FACTS ABOUT GON’s:
Cumberland and Salem counties are considering building a $30 million network that would require at least $9 million from county taxpayers. The so-called “middle mile network” wouldn’t connect a single home or business.
No internet service provider has supported this proposal or agreed to partner with the county to make use of the network. The only potential partner is the City of Vineland, which would need to spend tens of millions to build a new city-owned network that connects to the counties’ network.
Cumberland County has a poor track record of managing its services, especially in recent years.
While Cumberland County considers a “network to nowhere,” the City of Vineland is exploring whether or not to borrow tens of millions for a city-run broadband network. The city is not in a position to expend such a large amount of money to finance a network, and neither are the city’s working families.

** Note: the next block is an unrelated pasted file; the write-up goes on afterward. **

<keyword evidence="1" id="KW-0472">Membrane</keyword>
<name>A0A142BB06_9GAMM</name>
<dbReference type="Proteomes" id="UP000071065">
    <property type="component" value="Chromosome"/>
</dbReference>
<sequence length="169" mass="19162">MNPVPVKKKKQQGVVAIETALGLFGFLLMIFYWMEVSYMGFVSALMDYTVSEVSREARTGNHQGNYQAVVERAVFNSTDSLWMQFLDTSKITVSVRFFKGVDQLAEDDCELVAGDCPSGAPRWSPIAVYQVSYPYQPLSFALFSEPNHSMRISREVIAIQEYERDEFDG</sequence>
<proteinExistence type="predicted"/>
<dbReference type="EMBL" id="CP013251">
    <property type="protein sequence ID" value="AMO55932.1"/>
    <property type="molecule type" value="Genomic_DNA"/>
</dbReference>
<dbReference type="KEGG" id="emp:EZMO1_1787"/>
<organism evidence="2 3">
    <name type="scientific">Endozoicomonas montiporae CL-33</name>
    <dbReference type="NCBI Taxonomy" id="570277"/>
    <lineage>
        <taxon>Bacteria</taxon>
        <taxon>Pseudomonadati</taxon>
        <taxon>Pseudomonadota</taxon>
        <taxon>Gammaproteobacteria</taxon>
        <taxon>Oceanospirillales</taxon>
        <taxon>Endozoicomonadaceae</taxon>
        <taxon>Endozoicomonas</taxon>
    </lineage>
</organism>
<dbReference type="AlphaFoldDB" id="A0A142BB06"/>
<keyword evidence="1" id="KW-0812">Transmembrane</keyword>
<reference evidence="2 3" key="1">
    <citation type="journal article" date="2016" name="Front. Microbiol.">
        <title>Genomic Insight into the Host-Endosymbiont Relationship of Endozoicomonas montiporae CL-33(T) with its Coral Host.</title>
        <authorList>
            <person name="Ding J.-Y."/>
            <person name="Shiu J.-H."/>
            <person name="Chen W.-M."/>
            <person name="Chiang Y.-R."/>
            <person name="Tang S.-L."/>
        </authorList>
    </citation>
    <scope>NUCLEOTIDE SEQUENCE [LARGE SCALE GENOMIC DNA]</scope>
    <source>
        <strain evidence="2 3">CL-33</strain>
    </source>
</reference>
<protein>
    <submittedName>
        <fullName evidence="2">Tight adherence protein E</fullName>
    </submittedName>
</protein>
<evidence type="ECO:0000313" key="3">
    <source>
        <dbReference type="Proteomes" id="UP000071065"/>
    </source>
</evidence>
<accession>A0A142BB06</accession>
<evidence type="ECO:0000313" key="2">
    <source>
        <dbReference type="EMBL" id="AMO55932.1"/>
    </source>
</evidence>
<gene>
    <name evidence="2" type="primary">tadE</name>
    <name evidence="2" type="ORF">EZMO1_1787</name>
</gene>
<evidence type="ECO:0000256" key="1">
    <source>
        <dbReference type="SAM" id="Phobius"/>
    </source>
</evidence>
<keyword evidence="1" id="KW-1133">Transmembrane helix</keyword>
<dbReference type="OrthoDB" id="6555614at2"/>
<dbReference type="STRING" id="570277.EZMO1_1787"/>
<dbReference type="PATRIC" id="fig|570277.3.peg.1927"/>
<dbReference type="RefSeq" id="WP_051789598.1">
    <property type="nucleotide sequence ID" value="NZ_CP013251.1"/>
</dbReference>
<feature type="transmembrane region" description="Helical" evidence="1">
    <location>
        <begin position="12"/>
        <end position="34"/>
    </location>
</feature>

GONs have a high rate of failure. A 2022 University of Pennsylvania study found that nearly 90% of GONs are financial failures. This either results in the network receiving continuous bailouts from taxpayers, or the network being sold off to a private company. In one example, the City of Provo, Utah spent $39 million to construct a city- network and, after failing to generate any revenue, they sold it for $1—leaving taxpayers with the debt.
The City of Vineland is in no financial position to undertake such a project when it is facing multiple financial challenges – like a surprise $5 million cost overrun on to its $17 million fire station replacement project—or its residents facing an average $4,800 increase in property taxes to cover pension contributions.
Providing broadband service would be far more complicated than any of the services it manages now. Unlike traditional utilities like sewer, water, and electricity which generally require static maintenance cost, broadband is dynamic and requires constant upgrades and improvement to meet ever growing demands for more data.